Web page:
Any other good ideas where this might come handy? Post them as comments ...
see 4 comments

Reload a router from Tcl script

In his comment, Michal has asked about the ability to execute IOS commands with prompts from Tcl shell. I haven't found a generic solution yet, but you can reload a router from a Tcl script. First you have to define an EEM applet that reloads the router and can be triggered from command-line interface:
event manager applet forceReload
event none
action 1.0 reload
Now you can use the exec "event manager run forceReload" Tcl command in your Tcl script to run the applet (and reload the router).

Notes:

see 1 comments

Basic BGP troubleshooting

In the TechTarget article Border Gateway Protocol (BGP) troubleshooting: Simple approach I'm describing how to troubleshoot BGP connectivity in a customer network with a single BGP-speaking router connected to upstream ISPs.

You can practice the skills described in that article on NIL's remote labs. Cisco partners and employees can get them free of charge on Partner E-learning connection: just click this link after logging into PEC. Everyone else can buy the same labs as part of IP Routing bundle from NIL Data Communications.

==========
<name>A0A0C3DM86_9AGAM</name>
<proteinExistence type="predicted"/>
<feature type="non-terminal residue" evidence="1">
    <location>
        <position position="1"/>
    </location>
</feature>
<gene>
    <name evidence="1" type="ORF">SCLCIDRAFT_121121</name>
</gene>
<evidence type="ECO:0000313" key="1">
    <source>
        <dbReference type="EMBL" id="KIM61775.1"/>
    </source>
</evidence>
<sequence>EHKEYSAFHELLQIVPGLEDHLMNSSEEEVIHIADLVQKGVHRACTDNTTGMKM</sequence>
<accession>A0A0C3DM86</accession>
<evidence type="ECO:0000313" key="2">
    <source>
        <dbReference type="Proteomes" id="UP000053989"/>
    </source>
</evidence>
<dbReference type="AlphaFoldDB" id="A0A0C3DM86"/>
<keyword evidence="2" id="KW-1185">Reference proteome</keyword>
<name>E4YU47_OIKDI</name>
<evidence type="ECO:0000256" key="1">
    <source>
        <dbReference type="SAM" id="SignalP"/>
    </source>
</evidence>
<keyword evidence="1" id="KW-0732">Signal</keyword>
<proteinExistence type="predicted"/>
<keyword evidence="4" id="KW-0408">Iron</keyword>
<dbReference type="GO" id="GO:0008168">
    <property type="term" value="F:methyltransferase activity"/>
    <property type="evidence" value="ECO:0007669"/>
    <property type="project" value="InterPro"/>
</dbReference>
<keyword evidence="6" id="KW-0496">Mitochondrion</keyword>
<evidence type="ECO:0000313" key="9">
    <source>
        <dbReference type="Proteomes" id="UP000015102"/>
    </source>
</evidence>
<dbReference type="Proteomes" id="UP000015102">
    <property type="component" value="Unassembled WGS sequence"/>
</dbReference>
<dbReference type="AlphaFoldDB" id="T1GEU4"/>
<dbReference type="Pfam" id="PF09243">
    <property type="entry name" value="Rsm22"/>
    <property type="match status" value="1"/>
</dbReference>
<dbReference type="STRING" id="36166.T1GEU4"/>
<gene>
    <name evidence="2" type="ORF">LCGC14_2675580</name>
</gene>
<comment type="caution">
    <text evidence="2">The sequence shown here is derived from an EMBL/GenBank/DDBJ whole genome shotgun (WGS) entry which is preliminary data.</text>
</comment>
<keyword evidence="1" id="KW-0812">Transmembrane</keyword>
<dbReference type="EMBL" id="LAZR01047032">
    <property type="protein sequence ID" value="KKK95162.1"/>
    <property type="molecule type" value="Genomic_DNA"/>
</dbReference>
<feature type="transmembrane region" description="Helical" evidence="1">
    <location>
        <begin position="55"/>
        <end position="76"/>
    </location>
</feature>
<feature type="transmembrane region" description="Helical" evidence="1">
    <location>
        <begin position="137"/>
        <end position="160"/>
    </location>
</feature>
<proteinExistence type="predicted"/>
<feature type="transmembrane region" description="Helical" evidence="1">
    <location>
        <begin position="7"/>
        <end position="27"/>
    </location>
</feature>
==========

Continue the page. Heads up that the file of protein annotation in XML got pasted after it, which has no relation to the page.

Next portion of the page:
The list of all articles I wrote for SearchTelecom is available in the CT3 wiki.

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Import DHCP options from an upstream DHCP server

If your router gets its IP address from an upstream DHCP server, it can automatically import the other DHCP options (DNS server, WINS server, domain prefix etc.) into its DHCP pools. For example, if you use a router to connect to a cable or MAN Ethernet ISP (see the following figure), you can use the DHCP option import to minimize your router configuration (and make it fail safe from any changes in the ISP network).

To configure the DHCP option import, use the import all DHCP pool configuration command. You cannot select which options you want to import, but you can override them with other DHCP pool configuration commands.

The import only happens when a DHCP reply is received. To force an immediate import, use the renew dhcp interface exec-level command.

The sample configuration for the above network topology is included below:
ip dhcp pool LAN
 import all
 network 10.0.0.0 255.255.255.0
 default-router 10.0.0.1
!
interface FastEthernet0/0
 description *** Internal LAN ***
 ip address 10.0.0.1 255.255.255.0
!
interface FastEthernet0/1
 description *** Public LAN interface ***
 ip address dhcp client-id FastEthernet0/1
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OSPF graceful shutdown